April 20, 2023

Lack of Industry Standards Has Created a Wild West of eSports Contracts

Lack of Industry Standards Has Created a Wild West of eSports Contracts

If gamers and streamers want the same protections as their counterparts in music and film they will have to let attorneys into the fold.

The state of eSport bargaining balance is deplorable. Organizations have all the cards based on the rather ludicrous premise that professional gamers and content creators lack meaningful choice in their career endeavors.

We are left with a “cart before horse” dilemma. On the one hand, eSports organizations are, by in large, predatory and exploitative. They feast on poorly written contracts pulled off of Google in the hopes (and understanding) that most of the gamers will blithely sign away all of their rights. On the other hand, there are very few gamers willing to stand strong and let their attorney protect their rights. Instead, gamers are quick to site “industry standards” or simply ask one of their contemporaries how he or she approached their pending contract. The result, sadly, is a hasty and inattentive entry into unconscionable agreements. Frankly, that is because there are no “industry standards.”

It is always relieving to work on contract negotiations in music and film. The reason is simple. Those industries have developed sound standards in both the content of the contracts and the means and methods of the attorneys who negotiate them. Take a music licensing deal, for example. One would be hard pressed to find a music attorney who did not default to an arrangement by which the client pays the attorney something in the vicinity of ten percent of the total contract in exchange for review, redlining, negotiation, and communication regarding the contents of the contract. That carries value for the client as many of the terms in the agreement (copyright rights, performance rights, intellectual property rights, and so on) are difficult to understand. Thus, the artist would rather have an attorney interpret those terms and fight for better terms so as to protect them from future losses, or worse, limitations on future earnings.

In film and television, the arrangement is not dissimilar. Sure, the percentage of the contract to which the attorney is entitled might change, but the principles are the same. Actors and Directors want protections. They want to make sure they maximize the returns on their performance or work. So they are willing to break off a portion of the contract total to ensure that they are fully protected.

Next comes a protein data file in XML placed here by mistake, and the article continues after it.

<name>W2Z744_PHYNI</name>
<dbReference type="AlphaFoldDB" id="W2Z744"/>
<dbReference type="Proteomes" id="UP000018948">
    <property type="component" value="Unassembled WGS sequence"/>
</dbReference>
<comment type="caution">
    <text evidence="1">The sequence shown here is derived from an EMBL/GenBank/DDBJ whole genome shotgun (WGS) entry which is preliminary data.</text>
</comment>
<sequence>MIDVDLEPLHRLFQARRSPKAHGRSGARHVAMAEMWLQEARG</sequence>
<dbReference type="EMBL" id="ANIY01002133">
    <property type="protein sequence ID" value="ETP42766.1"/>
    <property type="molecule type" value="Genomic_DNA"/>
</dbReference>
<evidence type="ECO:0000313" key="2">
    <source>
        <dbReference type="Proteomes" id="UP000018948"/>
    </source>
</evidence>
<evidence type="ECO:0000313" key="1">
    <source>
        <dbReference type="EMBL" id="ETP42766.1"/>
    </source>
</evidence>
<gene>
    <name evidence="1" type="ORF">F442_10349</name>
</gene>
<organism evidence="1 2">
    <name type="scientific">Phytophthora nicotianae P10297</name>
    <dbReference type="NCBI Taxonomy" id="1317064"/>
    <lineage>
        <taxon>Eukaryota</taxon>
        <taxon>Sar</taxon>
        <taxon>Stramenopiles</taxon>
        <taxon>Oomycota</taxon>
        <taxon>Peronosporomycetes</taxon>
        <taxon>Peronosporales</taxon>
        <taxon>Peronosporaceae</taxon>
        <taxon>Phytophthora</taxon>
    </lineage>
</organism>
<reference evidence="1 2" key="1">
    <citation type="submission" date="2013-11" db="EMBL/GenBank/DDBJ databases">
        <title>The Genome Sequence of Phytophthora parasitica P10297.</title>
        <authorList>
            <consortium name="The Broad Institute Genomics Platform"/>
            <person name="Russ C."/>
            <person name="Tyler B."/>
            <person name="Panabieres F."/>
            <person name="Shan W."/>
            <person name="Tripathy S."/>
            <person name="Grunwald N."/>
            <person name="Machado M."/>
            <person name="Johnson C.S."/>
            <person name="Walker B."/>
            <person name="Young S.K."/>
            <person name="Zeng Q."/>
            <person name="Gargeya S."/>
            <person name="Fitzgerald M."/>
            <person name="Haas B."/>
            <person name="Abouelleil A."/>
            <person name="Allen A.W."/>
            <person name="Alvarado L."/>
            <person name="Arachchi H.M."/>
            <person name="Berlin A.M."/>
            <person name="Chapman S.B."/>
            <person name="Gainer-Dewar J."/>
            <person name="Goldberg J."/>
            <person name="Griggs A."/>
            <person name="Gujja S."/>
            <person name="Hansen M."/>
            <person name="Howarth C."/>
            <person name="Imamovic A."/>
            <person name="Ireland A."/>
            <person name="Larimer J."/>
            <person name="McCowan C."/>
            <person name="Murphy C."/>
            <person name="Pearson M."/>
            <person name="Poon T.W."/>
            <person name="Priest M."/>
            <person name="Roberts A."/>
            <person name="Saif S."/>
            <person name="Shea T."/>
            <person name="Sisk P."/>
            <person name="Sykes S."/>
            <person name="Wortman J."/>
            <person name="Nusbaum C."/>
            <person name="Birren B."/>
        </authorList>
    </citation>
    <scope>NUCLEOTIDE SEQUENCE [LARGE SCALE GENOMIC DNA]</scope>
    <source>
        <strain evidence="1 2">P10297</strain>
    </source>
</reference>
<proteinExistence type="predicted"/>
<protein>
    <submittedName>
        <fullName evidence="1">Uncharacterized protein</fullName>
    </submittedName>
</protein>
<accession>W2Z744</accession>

This method has not yet caught on in eSports, and it is likely for the following reasons: 1) Organizations do not pay gamers and creators enough for the talent to justify what they perceive as a big step in hiring an attorney; 2) Based on these wages, gamers and creators are hesitant to enter into percentage-based arrangements with attorneys; 3) the “unicorn” status of signing with an organization is so strong and one-sided that gamers and creators fear that any hesitation or pushback will result in losing the opportunity.  This cycle creates a “wild west” mentality in eSports, allowing organizations to maintain the upper hand in that they have internal counsel, sophisticated principals, and all of the money.

But there are solutions to this problem, and it is not too late for eSports to catch up and adopt the means and methods of contract negotiation that are alive and well in music and film.

Many of the problems with counseling a gamer or creator stems from sophistication. This is not to say, however, that musicians and actors are intrinsically more sophisticated than gamers and creators, but that the standards in the latter industries are already documented. They are out there. You can Google them. In other words, it’s just the way things are.

Conversely, in eSports, there are no standards. I have seen contracts that require a player to pay twice his annual salary to buy himself out of a contract compared to the organization’s requirement of buying out the contract for less than $1,000. I have seen clauses that alleviate organizations of any responsibility in paying their professionals if they (subjectively) do not have the funds to do so. I have seen organizations hold players hostage and demand buyouts exponentially higher than the players’ value. I regularly see contracts with typos, errors, and unconscionable provisions.

It makes negotiating hard, but it makes controlling expectations with your client even harder. Individual team contracts in eSports, for instance, vary drastically from organization to organization, some being 10 pages long and others being 40 pages long. At some point eSports will have industry standards. The Wild West will become a predictable and “safe” world, but that is not the case now. The best thing a gamer or streamer can do is simply contact an attorney and ask for advice. That advice may cost money. Retaining counsel is a worthy investment, especially when facing the three headed organization monster of exploitation, infinite resources, and sophisticated legal teams.

Nate Drexler


Nate is an attorney working in the areas of general litigation, contract law, and corporate transactions. He has experience forming and negotiating contracts across a wide range of entertainment mediums including TV and Film, eSports, music, and corporate transactions. His experience has given him the opportunity to negotiate and finalize all aspects of talent deals involving actors, musicians, and esports athletes. He has handled a wide variety of agreements with multiple platforms and guild structures.

Before joining PN, Nate worked as an insurance defense litigator where he handled a multitude of cases ranging from Labor Law, Property Damage, Construction Defect, and Premises Liability. Nate graduated from St. John's University School of Law.

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